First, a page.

In step 210, the first stage of the game is provided. Here, the first stage includes providing a display that depicts an initial hand of cards. In this example, the initial hand contains 5 cards, but other implementations provide other numbers of cards (e.g., 7). For draw bingo games, step 210 involves at least one ball drop and the display of an initial poker hand that corresponds with “hits” on a bingo card.
Step 215 is a decision point. At this time, the player needs to decide which cards to hold. In step 220, before the player has made the decisions required by the decision point, the player is offered the opportunity to “buy a peek” at game information, which in this example is information regarding draw cards. In some implementations, the player is only offered the opportunity to “buy a peek” at one draw card. In alternative implementations, the player is offered the opportunity to “buy a peek” at multiple draw cards, preferably for an increase in price (and/or a reduction in odds and/or maximum payout) commensurate with the advantage that the player will obtain as a result of viewing the additional draw cards. In some such implementations, the player will be offered a peek at a number of draw cards that less than or equal to the number of cards in the initial hand. In alternative implementations, in which the normal poker draw rules are modified, a player may be offered the opportunity to “buy a peek” at even more draw cards than are in the initial hand (e.g., 10 draw cards when the initial hand has 5 cards).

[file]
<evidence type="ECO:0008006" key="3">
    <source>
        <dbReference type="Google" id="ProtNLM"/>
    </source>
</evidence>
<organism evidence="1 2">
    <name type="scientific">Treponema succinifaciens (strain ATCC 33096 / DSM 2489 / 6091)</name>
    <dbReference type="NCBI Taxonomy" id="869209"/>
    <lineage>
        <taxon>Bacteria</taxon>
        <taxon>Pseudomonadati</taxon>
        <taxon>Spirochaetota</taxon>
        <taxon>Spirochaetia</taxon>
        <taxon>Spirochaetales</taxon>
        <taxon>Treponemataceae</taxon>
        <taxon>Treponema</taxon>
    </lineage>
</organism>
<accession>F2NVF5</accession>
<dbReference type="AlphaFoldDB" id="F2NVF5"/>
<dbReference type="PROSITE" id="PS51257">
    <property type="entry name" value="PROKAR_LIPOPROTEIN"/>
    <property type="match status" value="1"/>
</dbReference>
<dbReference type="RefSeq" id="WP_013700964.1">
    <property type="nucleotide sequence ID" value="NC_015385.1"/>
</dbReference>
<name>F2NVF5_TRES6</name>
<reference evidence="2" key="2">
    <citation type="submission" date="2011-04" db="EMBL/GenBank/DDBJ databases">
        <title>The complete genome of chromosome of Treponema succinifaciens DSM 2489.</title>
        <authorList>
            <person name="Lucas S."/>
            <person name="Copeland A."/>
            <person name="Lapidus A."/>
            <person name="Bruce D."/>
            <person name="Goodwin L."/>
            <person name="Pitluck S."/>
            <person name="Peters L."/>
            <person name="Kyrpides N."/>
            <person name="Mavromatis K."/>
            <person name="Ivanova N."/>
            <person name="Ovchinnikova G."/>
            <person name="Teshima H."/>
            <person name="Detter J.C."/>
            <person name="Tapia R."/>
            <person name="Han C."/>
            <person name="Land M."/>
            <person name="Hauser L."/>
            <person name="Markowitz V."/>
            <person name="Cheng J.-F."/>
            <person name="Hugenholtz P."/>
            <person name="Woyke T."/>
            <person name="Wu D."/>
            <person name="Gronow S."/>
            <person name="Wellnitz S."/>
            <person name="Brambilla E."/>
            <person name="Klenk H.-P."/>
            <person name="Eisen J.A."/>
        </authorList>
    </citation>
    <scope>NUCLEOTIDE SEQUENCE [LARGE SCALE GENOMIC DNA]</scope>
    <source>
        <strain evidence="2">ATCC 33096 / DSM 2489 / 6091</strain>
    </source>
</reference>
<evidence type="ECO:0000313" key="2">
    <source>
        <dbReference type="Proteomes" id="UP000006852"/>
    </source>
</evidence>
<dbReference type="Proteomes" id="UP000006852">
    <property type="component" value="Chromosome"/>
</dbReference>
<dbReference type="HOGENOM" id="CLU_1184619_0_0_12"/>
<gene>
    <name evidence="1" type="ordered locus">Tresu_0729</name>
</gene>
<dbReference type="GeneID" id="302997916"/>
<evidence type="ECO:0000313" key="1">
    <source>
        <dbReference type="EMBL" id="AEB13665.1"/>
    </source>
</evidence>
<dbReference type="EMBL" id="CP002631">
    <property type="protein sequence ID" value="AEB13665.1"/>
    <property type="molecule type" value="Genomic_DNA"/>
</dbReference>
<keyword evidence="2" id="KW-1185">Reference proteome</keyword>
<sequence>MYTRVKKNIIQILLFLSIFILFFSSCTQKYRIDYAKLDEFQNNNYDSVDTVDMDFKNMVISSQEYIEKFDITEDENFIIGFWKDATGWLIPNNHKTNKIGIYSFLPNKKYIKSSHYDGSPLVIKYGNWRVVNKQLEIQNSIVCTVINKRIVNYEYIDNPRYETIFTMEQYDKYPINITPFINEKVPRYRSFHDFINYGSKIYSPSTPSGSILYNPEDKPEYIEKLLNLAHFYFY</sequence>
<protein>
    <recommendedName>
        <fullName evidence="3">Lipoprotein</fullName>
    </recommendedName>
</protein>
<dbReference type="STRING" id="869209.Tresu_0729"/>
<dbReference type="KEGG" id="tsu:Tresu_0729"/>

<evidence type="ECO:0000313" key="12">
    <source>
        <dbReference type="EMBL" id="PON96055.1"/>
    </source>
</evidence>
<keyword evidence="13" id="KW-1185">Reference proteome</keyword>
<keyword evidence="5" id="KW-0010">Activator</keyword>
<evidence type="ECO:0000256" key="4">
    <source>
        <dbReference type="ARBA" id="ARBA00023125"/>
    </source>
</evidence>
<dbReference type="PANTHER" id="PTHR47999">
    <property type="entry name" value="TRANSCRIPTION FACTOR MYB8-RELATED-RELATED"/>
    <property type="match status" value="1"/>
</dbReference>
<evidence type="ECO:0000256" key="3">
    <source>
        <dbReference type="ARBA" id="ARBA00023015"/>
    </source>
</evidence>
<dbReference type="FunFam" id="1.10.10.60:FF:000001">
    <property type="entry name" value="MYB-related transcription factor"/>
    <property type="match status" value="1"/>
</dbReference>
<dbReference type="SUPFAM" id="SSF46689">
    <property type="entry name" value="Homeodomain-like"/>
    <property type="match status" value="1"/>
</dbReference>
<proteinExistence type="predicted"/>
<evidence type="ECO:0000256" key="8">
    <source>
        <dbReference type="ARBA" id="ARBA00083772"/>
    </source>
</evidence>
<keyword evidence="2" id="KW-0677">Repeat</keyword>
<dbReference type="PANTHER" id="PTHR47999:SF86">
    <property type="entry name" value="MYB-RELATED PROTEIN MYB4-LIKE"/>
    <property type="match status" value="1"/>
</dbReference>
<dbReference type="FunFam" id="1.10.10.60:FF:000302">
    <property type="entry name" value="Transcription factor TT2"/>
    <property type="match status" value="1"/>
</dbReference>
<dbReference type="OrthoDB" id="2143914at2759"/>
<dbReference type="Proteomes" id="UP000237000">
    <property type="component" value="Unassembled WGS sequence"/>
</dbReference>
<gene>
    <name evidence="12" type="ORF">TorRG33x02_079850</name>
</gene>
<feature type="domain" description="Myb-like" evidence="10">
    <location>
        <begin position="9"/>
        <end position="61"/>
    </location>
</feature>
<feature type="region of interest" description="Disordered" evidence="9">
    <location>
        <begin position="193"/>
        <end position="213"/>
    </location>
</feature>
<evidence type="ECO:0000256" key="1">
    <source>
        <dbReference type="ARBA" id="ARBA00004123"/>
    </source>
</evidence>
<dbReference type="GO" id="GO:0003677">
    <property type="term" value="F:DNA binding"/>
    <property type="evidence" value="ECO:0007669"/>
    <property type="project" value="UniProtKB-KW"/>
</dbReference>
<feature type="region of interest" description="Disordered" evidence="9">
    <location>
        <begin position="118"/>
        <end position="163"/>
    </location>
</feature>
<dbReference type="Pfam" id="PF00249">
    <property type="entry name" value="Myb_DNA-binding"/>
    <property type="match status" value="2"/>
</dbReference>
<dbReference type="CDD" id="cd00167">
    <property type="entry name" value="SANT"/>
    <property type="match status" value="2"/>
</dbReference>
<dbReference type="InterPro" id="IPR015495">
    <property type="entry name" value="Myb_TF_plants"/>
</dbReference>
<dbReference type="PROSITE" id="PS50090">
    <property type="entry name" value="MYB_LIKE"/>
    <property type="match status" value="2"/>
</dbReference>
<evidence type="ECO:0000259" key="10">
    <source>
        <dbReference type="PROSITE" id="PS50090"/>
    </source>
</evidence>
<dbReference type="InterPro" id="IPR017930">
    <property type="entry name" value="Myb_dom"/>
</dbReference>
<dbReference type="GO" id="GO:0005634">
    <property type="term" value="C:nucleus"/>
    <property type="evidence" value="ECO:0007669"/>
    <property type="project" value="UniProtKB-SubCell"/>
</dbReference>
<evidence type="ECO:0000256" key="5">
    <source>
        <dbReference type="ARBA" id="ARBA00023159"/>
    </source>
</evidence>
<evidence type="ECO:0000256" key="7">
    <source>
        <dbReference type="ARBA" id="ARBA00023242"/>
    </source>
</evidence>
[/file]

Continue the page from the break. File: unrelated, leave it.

If the player does not wish to view any draw cards, the normal rules of the game will be applied (step 225). The normal odds of winning, the normal maximum award/payout, etc., will also be applied (step 227).
However, in this example the player decides to “buy a peek” in step 220. In this example, the player is required to pay an additional amount of money in exchange for draw card information. Accordingly, the player is required to provide a second payment, e.g., by inserting additional money into the gaming machine, by authorizing a debit of the player's gaming account, or by otherwise providing a monetary credit. Here, the initial hand contains 5 cards and the player is offered a chance to view from 1 to 5 draw cards. In this example, the price increases according to a linear scale: the price for viewing 2 draw cards is twice that for viewing 1 draw card, the price for viewing 3 draw cards is three times that for viewing 1 draw card, etc.
Here, the player decides to view 2 draw cards and is charged accordingly. In step 230, the display of the gaming machine shows the player images corresponding to the next two draw cards. In optional step 235, the normal rules of drawing cards are altered to allow the player more options when using the purchased game information. Some examples of such a rule modification will be discussed below with reference to
In optional step 240, the player's odds of winning and/or maximum possible win are altered to reflect the gaming information provided in step 230 and/or any rule modifications that would increase the players' odds of winning. In this example, the paytable percentage of the gaming machine is reduced in step 240.